Violet Whiting, 100. A Tribute

July 6, 2017| Our Community /

Violet Whiting came to Epworth Geelong in February 2017 and stayed with us for some weeks.  She died unexpectedly at her nursing home on 24 June 2017. This article is based on my interview with Violet just a few days before, and is a tribute to the wonderful person that she was from those of us who had the privilege to meet her.

Violet Whiting

Violet Whiting

Violet was born at Bethesda Hospital in Erin Street, Richmond, on 2 December 1916, which later was to become part of Epworth Richmond Hospital, so we can claim Violet as one of our earliest patients.

We recently re-acquainted ourselves with Violet, when the need for medical care brought her to our newest hospital, Epworth Geelong, where she made a lasting impression on staff for her vibrant personality and how ‘switched on’ she was.

“When I turned 100, I received a letter from the Queen and from all sorts of people; the Governor, the Premier, the Prime Minister, our Federal Member, Sarah Henderson, and our local member Andrew Katos. They all made a big fuss of me.”

“We had a great party, but I think 100 is too old”, said Violet.

We disagreed. At 100 and 6 months (as she keenly pointed out), Violet was full of life. A vibrant, smart, and aware woman, who stayed abreast of local and international news and current affairs, and was deeply involved in the lives of her five great-grandchildren, aged 8 to almost 12, and her seven grandchildren.

“I spent about seven weeks at Epworth Geelong. What a beautiful hospital!”

Violet’s daughter Helen interjects “Mum said the room was just too good for her and it couldn’t possibly be her room.” “That’s right. It was too beautiful for just me.” Violet laughs, but is clearly delighted at the experience. “We are very lucky to have that hospital here in Geelong.”

Violet tells me the story of her brother Bob’s birth, when she was two. “Mum was booked to go into Bethesda/Epworth again for the birth of my brother, but then my father got desperately ill with the Spanish flu, that was going around then. Because it was so contagious and deadly, the doctors thought he was going to die, and they didn’t want him in a hospital. So mum had to have Bob at home on her own, while nursing my dying father and myself; I was only two and a half, and it was the middle of winter. Luckily my father didn’t die.”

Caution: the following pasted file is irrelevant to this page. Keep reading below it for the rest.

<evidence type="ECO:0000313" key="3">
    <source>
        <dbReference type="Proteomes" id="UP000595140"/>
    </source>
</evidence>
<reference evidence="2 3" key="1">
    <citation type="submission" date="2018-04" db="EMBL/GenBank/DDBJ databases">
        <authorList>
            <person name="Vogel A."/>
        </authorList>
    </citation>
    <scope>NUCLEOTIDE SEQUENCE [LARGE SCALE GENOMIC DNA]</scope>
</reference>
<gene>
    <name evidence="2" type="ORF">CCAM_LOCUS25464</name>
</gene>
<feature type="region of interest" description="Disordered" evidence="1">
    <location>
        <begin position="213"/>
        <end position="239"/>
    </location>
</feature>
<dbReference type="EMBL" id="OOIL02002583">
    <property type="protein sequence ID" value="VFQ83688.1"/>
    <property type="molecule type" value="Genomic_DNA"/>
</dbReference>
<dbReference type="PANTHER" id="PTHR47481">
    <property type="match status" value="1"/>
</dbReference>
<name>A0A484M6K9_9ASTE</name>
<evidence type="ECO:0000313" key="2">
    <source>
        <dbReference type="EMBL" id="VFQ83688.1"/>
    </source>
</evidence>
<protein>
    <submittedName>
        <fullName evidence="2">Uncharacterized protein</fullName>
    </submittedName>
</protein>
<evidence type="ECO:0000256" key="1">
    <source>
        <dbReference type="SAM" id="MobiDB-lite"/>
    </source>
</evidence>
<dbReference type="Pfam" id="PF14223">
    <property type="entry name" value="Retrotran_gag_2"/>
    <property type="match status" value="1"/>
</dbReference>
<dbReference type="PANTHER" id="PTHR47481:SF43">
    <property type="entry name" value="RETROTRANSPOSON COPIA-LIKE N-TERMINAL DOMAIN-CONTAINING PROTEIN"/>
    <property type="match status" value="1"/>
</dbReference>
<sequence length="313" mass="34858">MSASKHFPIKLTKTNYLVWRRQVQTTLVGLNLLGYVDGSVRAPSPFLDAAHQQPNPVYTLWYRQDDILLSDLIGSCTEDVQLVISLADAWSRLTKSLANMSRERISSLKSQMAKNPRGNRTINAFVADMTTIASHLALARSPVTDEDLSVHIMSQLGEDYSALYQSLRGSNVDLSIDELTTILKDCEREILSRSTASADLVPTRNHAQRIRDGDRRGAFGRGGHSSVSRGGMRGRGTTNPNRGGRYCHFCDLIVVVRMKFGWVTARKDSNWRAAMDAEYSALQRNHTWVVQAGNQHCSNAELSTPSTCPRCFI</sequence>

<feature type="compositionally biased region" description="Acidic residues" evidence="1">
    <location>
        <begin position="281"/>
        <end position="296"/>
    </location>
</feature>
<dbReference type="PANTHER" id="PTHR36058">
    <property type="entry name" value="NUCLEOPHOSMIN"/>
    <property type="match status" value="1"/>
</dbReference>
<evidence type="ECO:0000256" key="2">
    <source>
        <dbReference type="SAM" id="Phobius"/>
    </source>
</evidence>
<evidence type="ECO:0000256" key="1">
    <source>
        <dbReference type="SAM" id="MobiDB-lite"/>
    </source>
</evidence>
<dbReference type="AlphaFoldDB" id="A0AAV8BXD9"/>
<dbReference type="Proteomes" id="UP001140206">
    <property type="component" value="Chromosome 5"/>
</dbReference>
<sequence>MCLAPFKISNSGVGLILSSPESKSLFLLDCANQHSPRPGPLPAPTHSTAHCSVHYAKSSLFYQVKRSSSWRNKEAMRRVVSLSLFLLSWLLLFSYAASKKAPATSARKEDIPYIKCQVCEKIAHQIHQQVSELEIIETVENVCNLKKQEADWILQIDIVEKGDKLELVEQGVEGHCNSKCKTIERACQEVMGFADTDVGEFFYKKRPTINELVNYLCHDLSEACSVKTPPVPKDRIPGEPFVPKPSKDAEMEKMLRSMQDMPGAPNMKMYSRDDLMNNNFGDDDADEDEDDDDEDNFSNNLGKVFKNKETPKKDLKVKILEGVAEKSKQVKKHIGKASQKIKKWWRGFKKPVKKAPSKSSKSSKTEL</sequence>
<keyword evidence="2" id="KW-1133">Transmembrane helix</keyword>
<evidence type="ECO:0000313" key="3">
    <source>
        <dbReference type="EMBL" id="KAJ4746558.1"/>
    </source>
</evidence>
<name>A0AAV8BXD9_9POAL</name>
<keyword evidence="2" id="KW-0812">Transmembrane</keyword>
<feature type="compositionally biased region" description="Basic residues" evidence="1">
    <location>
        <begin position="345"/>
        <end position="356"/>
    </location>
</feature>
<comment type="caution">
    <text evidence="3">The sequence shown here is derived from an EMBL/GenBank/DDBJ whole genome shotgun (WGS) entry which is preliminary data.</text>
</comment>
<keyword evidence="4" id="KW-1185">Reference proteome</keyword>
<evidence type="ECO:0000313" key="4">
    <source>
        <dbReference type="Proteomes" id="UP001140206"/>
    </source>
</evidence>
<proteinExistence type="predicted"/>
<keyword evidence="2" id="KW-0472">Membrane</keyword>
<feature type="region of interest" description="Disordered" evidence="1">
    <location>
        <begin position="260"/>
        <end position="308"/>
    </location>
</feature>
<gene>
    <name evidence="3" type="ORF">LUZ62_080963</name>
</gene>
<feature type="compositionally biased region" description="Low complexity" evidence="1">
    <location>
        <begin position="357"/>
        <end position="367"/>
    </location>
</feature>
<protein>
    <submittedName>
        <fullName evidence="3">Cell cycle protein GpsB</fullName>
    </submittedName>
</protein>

“The world has changed so much in my lifetime. I think we are a bit spoiled now.”

“It was a happier time back then. It was more trusting and safe. If a person walked up to you, you would stop and say ‘hello’. Today you wouldn’t do that, and that’s a bit sad.”

“When I was young, my mother’s mother became ‘grandmother’ and when my father asked his mum whether to call her grannie, she said ‘absolutely not, call me just mum’. So I grew up with a grandma and a ‘just mum’. I was rather old when I realised that ‘just mum’ was my grandmother too!”

Helen adds, “When the great-grandchildren started arriving, we didn’t know what we should call mum as my kids already called her Nan. At the time mum was living in Bonsey Road, so she said ‘just call me Bonsey and that’s what all the kids called her.”

“We tried just mum, big mum, fat mum, and I didn’t like any of them, so Bonsey was good”, Violet laughed.

Violet’s secret to a long and happy life was “always having something to look forward to.” And she made sure of it – she travelled the world, bought a new car when it was not needed and splashed out on her hair, nails, and clothes!

Violet was the respected, loved and beautiful family matriarch in every sense of the word, presiding over four generations of her extended family.

They all miss her and our thoughts are with them.


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